November 22, 2020

Relax, data science is not dying

And people who claim it does in their article titles are only after your clicks. They don’t believe that data science is dying either.

Though I would understand it if you were worried about this. You’re getting interested in a new field, looking into how to study it or maybe you’re already studying it and then there is this talk of it dying. You see questions on Quora or on Reddit, tons of articles written as clickbait, seemingly naively asking “Is data science dying?”.

Let’s see why not by going back to when the term first started becoming a fact of everyday life.

Data science was born out of a need

There are tons of unnecessary jobs out there. Created by unfunctional, inefficient corporate dynamics. People who manage people who manage people... Positions that do not actually produce things but are there for some reason that is not based on logic. You can read more about it in David Graeber's book Bullshit Jobs. But data science is not one of them. It is born out of a need.

“...the data scientist, [is someone] who combines the skills of software programmer, statistician and storyteller/artist to extract the nuggets of gold hidden under mountains of data.” - Economist, 2010, Data, Data everywhere

In the late 2000s, humanity started realising how much data we actually are producing. But it was not yet being used fully. This meant so much potential was being wasted. Luckily around the same time computers became powerful enough to run ideas on ML theories in practice. And that’s how this field blew up into its current size.

It wasn’t an accident, a coincidence or man-made artificial demand. It was a natural need.

The hype does not lower its value

The hype around AI might make it look like it’s all too exaggerated. And sure some portion of companies practicing (or at least trying to practice) data science, don’t really know what they’re doing. But it will keep being part of our lives and will likely become part of many more organisations and many more industries simply because it makes things faster, more efficient and sometimes more accurate. Because for every hyped-up article, we have amazing advancements in the field. For every clueless project manager who doesn't know what to expect, we have brilliant people pushing the state-of-the-art one step further.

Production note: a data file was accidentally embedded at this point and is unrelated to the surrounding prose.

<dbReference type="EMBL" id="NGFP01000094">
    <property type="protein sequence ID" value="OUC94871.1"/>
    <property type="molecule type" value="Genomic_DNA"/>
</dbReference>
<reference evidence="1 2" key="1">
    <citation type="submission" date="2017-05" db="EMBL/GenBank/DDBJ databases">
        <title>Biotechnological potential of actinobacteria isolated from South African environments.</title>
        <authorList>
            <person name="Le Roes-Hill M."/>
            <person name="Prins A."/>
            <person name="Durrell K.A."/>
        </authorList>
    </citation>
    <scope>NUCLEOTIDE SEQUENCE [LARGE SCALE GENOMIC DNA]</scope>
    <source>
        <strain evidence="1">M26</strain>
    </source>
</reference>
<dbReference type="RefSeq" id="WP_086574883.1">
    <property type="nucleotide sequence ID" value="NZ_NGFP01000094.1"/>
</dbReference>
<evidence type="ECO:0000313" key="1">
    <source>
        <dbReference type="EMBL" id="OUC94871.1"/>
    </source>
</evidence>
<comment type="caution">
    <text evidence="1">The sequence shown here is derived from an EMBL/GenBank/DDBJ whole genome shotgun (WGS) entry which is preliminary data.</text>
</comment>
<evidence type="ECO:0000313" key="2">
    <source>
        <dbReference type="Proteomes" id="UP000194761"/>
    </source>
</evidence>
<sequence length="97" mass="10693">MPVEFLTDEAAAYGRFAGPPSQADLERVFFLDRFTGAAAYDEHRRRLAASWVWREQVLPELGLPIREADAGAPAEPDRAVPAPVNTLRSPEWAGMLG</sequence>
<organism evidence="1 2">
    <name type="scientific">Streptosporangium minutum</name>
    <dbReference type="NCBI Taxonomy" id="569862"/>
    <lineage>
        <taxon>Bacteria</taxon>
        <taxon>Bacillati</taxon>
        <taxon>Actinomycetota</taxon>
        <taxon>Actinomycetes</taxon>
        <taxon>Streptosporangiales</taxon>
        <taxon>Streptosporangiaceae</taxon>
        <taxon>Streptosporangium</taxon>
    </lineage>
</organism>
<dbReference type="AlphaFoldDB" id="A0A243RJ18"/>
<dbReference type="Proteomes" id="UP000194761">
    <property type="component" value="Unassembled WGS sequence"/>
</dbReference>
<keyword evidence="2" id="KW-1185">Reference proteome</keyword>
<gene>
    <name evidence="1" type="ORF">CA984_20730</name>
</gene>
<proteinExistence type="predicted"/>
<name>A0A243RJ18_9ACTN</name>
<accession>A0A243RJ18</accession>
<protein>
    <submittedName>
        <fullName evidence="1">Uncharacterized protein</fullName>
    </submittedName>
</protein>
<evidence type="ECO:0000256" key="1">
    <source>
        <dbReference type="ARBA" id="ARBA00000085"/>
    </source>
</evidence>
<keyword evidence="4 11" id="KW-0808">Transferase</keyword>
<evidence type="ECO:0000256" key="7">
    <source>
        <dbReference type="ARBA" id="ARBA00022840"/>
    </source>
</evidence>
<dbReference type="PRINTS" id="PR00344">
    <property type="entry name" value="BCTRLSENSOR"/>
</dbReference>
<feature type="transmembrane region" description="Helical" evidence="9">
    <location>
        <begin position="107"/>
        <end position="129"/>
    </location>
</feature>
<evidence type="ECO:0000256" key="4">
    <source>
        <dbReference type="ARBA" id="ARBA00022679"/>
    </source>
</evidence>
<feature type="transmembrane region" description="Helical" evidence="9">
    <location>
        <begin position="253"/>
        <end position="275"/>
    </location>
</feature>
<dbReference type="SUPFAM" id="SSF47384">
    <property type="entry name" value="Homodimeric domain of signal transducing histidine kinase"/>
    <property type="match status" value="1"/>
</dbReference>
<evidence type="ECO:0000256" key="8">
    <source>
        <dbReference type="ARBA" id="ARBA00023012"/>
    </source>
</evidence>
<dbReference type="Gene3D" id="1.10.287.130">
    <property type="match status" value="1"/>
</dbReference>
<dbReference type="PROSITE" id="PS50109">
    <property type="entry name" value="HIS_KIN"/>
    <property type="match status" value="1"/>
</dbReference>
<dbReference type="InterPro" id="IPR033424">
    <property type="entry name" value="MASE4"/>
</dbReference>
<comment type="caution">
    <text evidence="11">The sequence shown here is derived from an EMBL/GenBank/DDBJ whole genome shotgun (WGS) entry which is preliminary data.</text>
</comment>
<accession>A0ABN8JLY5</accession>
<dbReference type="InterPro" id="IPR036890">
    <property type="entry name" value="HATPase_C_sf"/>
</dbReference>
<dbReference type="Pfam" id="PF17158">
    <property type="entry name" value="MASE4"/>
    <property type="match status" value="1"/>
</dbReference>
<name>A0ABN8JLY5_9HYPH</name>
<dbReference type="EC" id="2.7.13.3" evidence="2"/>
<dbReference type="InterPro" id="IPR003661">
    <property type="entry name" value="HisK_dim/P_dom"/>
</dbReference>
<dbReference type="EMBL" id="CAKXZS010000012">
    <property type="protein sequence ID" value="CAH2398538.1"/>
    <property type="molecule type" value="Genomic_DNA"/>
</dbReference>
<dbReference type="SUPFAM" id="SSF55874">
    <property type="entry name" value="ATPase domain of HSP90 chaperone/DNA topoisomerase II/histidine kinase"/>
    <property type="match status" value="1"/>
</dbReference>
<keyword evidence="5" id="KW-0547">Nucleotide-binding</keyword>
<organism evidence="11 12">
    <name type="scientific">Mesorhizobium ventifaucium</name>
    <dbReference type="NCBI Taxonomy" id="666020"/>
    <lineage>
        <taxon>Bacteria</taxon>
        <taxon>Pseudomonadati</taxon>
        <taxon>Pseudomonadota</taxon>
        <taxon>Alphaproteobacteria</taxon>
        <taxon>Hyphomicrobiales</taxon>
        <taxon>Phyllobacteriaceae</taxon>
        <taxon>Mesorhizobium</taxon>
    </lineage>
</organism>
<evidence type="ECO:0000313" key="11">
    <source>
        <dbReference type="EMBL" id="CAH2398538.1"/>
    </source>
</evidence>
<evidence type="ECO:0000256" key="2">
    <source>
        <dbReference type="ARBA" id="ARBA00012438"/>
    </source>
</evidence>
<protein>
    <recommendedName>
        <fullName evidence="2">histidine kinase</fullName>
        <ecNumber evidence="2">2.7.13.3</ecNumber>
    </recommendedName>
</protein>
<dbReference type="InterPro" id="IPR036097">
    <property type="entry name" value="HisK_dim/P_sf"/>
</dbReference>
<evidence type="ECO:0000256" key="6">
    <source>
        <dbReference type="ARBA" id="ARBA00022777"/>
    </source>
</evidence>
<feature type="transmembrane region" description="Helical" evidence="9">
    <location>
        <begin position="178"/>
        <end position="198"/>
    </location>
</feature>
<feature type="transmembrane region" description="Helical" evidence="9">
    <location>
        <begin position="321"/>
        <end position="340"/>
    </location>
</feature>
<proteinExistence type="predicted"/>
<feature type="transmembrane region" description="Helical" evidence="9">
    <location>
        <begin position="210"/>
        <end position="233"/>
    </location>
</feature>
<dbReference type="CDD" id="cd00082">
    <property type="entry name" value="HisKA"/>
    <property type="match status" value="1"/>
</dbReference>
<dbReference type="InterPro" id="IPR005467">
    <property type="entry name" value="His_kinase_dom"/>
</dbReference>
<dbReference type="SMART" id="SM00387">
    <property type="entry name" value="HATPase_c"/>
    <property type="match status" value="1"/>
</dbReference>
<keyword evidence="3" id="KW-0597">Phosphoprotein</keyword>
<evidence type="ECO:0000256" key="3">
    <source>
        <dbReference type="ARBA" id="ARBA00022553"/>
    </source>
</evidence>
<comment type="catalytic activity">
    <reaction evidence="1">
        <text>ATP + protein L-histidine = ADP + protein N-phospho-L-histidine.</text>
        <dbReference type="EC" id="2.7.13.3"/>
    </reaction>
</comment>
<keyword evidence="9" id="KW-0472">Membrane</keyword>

That's why, someone saying data science is dying and that there won’t be any more demand on it soon, is comparable to having said the internet is just a bubble, it will burst soon in the 90s. Because like it or not, this is our life now. We are a highly digitised society. We generate data. Some of it sensitive and some of it open for use. And as long as we keep generating data, we will need people who understand how to deal with it, how to work it and how to make sense of it.

Artificial intelligence does not equal robots

I think part of the hate data science gets is due to its futuristic look. People still somehow think of robots, flying cars and other things of the future when we talk about AI. That makes them think that this is just another nerdy pipe dream and it will go away soon. In reality, it is much more than some futuristic experimental crazy voodoo. There are very well established tools and techniques and we understand more about how to be more efficient and effective with every passing day as a community.

This is not to say data science will not evolve. Of course, it will. Titles may come and go. One way of approaching data science might become more popular than the other. As part of your data science work, you might become more specialised in NLP and then call yourself an NLP scientist or you might become an expert in a certain domain and call yourself a financial services data scientist but the simple fact is there will always be a need for people who understand the language of data and who know how to deal with it.

P.S.: I’ve seen some claims on forum posts and articles that any clever software engineer can do the job of a data scientist. I will not dignify those comments with an answer.